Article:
Having a stoma
A stoma is a surgically created opening in the abdomen that allows faeces (stools or poo) to leave the body. Some of the bowel is then brought out through the opening and stitched onto the skin. There are two types of stoma (colostomy and ileostomy).
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A stoma may be temporary (usually formed from a loop of the bowel) or permanent (formed from the end of the bowel). If surgery may result in a stoma, you will usually see a stomal therapy nurse beforehand. They will mark on your abdomen where the stoma will be placed, taking into account your skin folds and your clothing style.
This is needed only until the newly joined bowel has healed. A loop of the bowel is brought out through the opening in the abdomen, and then cut and stitched to the skin. This creates 2 openings. You will have another operation, usually after 3–12 months, to close the stoma and rejoin the bowel. This is called a stoma reversal.
About 1 in 10 people with rectal cancer need a permanent stoma when the tumour involves the anal sphincter muscles or the sphincter is not strong enough to control the bowel (incontinence). Permanent stomas are not often used for colon cancer.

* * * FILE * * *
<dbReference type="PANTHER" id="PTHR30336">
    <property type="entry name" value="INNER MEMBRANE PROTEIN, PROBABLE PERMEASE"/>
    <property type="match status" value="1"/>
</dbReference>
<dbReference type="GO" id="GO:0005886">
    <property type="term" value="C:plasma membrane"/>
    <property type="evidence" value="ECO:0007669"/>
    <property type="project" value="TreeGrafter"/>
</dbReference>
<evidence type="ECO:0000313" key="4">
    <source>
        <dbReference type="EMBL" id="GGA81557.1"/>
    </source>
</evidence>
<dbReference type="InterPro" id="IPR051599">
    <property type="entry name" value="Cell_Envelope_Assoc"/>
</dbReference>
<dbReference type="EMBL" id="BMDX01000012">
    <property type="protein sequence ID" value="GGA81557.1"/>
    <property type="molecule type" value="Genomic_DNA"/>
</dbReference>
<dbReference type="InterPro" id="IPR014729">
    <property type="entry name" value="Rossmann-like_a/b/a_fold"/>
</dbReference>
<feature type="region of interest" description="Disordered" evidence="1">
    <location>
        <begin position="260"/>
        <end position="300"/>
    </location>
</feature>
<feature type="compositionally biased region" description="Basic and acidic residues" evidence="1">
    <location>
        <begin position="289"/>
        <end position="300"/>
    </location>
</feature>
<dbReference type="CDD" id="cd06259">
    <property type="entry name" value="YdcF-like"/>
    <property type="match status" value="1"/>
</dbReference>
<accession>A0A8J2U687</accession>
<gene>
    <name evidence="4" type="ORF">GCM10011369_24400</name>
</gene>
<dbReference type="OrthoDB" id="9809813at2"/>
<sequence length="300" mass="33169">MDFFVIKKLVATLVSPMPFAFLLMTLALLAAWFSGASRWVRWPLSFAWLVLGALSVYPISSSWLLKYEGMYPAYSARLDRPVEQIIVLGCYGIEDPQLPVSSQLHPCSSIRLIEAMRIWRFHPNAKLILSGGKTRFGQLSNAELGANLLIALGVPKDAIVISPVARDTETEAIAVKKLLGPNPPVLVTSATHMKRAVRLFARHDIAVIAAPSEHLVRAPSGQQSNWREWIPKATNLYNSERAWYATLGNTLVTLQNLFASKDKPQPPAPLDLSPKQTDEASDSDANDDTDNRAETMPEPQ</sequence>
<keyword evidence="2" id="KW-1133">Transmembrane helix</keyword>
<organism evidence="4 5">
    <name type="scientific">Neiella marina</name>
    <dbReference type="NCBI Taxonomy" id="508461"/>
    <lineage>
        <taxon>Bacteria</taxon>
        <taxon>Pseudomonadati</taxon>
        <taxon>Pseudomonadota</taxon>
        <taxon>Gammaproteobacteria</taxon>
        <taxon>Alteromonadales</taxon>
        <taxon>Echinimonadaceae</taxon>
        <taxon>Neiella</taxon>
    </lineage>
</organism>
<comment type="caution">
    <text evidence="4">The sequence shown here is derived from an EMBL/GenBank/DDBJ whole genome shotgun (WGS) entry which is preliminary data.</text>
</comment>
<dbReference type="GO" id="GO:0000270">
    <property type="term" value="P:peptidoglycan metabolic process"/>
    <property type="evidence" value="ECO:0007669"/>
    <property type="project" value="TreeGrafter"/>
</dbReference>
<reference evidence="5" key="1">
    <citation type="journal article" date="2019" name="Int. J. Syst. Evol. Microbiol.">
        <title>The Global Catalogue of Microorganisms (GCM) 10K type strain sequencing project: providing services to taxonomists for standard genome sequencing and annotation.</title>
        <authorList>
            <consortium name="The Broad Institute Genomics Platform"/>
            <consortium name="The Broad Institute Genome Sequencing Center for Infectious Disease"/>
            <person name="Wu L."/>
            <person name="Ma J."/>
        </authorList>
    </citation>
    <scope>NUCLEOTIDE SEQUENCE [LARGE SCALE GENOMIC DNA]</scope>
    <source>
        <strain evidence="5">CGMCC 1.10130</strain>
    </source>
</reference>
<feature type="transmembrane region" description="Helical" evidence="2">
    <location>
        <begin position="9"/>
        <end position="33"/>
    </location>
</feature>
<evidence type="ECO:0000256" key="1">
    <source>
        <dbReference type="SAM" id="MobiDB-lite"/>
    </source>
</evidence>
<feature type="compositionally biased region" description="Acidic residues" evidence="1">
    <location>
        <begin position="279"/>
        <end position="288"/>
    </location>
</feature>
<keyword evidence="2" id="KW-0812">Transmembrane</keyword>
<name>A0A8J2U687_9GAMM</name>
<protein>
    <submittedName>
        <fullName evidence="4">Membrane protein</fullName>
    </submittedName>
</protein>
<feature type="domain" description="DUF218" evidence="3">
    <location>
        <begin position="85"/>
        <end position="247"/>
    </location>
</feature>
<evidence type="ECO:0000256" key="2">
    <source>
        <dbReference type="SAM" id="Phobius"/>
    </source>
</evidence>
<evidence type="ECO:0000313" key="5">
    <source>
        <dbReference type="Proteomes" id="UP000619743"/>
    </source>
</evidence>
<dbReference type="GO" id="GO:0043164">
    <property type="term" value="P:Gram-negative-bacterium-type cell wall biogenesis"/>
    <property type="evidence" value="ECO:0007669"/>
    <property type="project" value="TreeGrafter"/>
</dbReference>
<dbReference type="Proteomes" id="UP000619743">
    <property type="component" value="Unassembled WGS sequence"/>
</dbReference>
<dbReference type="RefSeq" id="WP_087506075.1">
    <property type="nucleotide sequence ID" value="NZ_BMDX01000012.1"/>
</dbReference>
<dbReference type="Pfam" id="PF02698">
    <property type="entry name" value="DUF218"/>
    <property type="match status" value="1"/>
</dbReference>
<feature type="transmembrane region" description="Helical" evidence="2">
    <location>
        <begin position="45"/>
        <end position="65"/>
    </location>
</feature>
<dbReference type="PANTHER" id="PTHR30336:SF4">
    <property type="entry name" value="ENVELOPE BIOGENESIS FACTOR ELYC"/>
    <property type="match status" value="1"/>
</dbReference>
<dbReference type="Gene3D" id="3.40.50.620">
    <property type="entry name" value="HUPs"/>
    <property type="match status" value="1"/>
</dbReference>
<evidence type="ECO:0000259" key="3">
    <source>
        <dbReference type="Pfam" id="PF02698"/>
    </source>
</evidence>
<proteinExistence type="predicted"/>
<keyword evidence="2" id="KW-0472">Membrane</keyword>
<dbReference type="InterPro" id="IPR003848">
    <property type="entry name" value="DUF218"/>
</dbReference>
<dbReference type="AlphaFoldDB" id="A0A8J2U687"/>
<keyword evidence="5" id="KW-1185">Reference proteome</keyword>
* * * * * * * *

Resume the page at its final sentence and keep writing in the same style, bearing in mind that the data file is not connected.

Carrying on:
Like the inside of the mouth, a stoma is soft, moist, and red or pink in colour. It may be level with the surrounding skin or slightly raised. The stoma doesn’t have any feeling, but the skin around it does. Stomas vary in size and can change shape after surgery.
Types of bowel stomas
A type of stoma made from the colon.
A type of stoma made from the ileum.
Stoma bag or appliance
Podcast: Coping with a Cancer Diagnosis
A/Prof David A Clark, Senior Colorectal Surgeon, Royal Brisbane and Women’s Hospital, QLD, The University of Queensland and The University of Sydney; Yvette Adams, Consumer; Dr Cameron Bell, Gastroenterologist, Royal North Shore Hospital, NSW; Katie Benton, Advanced Dietitian Cancer Care, Sunshine Coast University Hospital and Queensland Health, QLD; John Clements, Consumer; Dr Fiona Day, Medical Oncologist, Calvary Mater Newcastle, NSW; Alana Fitzgibbon, Clinical Nurse Consultant, GastroIntestinal Cancers, Cancer Services, Royal Hobart Hospital, TAS; Prof Alexander Heriot, Consultant Colorectal Surgeon, Director Cancer Surgery, Peter MacCallum Cancer Centre, and Director, Lower GI Tumour Stream, Victorian Comprehensive Cancer Centre, VIC; Caitriona Nienaber, 13 11 20 Consultant, Cancer Council WA; Dr Kirsten van Gysen, Radiation Oncologist, Nepean Cancer Care Centre, NSW.
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